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Featuring a Russian spy murder, a self-immolation, gun-toting government thugs and other fanciful plot devices, “Project Blue Book,” History’s popular new series on the Air Force’s program to investigate and debunk U.F.O.s, is not your historian’s Project Blue Book.

We viewed the first six episodes from the standpoint of writers who have long worked on the serious side of U.F.O.s. We broke the December 2017 New York Times exclusive on a secret Pentagon program investigating the phenomenon, with our colleague Helene Cooper. Leslie Kean wrote the Times 2010 best-seller “U.F.O.s: Generals, Pilots and Government Officials Go On the Record.” Ralph Blumenthal has written about U.F.O.s for Vanity Fair as well as The Times.

So, despite the embellishments, we were interested to discover parallels between the TV version and the historical and current reality.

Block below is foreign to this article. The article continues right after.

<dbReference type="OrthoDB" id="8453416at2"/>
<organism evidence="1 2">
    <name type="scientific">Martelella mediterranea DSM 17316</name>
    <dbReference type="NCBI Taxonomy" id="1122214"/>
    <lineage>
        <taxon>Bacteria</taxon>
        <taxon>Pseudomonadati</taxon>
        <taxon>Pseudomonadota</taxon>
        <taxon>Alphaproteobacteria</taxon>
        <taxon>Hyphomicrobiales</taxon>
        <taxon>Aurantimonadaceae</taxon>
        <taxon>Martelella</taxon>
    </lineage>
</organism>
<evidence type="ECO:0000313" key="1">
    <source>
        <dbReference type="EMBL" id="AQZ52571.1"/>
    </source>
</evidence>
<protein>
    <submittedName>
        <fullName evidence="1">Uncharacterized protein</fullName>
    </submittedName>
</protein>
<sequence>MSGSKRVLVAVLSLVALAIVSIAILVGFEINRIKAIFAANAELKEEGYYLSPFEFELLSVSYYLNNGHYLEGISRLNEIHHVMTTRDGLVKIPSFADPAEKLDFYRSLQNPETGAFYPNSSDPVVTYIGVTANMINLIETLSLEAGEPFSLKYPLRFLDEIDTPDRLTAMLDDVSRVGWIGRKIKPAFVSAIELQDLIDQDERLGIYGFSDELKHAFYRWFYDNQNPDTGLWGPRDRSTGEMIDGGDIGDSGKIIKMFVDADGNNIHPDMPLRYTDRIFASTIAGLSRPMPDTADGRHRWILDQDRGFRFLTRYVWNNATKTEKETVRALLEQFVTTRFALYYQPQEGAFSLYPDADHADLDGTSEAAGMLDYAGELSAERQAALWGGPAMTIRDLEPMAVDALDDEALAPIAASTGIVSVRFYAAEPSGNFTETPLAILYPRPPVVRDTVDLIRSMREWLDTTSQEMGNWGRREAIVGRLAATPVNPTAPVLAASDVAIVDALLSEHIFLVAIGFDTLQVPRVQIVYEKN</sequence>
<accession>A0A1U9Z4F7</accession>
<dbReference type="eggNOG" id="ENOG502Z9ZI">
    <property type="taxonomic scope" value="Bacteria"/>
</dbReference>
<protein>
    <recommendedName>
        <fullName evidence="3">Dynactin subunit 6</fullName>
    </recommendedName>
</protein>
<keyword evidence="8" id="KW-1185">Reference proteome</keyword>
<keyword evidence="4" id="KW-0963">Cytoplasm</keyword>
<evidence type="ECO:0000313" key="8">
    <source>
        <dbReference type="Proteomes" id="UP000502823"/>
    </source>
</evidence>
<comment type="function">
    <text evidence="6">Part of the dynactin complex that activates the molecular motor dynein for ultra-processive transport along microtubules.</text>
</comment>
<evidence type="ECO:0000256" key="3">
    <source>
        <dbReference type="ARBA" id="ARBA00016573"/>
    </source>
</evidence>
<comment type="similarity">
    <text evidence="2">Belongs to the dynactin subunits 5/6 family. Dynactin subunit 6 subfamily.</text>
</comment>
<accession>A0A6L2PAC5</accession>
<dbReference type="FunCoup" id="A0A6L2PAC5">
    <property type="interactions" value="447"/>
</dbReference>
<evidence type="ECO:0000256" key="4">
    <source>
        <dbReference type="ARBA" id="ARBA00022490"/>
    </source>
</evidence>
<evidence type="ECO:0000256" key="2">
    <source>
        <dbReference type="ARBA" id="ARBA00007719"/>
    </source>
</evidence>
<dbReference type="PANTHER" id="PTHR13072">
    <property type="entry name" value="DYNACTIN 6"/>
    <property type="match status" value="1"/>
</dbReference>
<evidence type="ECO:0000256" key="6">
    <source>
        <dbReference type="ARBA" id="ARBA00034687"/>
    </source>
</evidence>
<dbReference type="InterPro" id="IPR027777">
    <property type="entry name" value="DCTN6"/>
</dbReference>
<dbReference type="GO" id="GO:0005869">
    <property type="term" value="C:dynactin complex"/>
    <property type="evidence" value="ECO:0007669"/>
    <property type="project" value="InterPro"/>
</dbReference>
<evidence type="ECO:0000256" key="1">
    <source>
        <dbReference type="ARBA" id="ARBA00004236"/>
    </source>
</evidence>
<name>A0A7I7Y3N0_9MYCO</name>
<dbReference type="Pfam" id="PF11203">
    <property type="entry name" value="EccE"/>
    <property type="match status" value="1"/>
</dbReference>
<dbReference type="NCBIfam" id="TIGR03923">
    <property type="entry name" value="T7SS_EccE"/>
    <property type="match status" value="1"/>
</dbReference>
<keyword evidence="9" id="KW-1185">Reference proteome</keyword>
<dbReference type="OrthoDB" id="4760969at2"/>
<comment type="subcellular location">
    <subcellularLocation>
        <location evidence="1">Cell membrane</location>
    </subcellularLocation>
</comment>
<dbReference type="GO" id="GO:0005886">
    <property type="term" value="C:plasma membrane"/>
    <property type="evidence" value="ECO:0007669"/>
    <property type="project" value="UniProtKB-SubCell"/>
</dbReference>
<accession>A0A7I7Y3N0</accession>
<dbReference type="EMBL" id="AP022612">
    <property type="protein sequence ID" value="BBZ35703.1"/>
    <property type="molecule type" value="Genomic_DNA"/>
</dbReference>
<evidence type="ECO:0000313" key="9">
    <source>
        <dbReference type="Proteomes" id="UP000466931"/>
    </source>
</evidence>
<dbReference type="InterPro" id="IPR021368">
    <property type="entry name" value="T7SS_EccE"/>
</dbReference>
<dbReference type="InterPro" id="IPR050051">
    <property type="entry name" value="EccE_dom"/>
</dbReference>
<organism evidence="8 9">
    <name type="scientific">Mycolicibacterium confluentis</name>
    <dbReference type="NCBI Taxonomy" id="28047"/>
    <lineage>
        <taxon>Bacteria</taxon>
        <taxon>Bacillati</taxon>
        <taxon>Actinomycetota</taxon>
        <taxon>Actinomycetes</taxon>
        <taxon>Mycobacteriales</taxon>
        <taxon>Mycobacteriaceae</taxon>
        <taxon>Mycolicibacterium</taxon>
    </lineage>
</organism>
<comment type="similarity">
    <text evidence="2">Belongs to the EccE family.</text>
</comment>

[Read the 2017 Times report on the Pentagon’s secret U.F.O. program.]

The History series predictably sensationalizes and overdramatizes case investigations and the historical figures involved, adding many story elements that simply never happened. It’s already hard enough for those trying to understand the truth about government involvement with U.F.O.s without mixing fact and fiction.

Interesting. UFOs are back in the NYT. I found Project Blue Book to be more than a bit fanciful, but that's entertainment.  To read more, click here.

Category: Weird Desk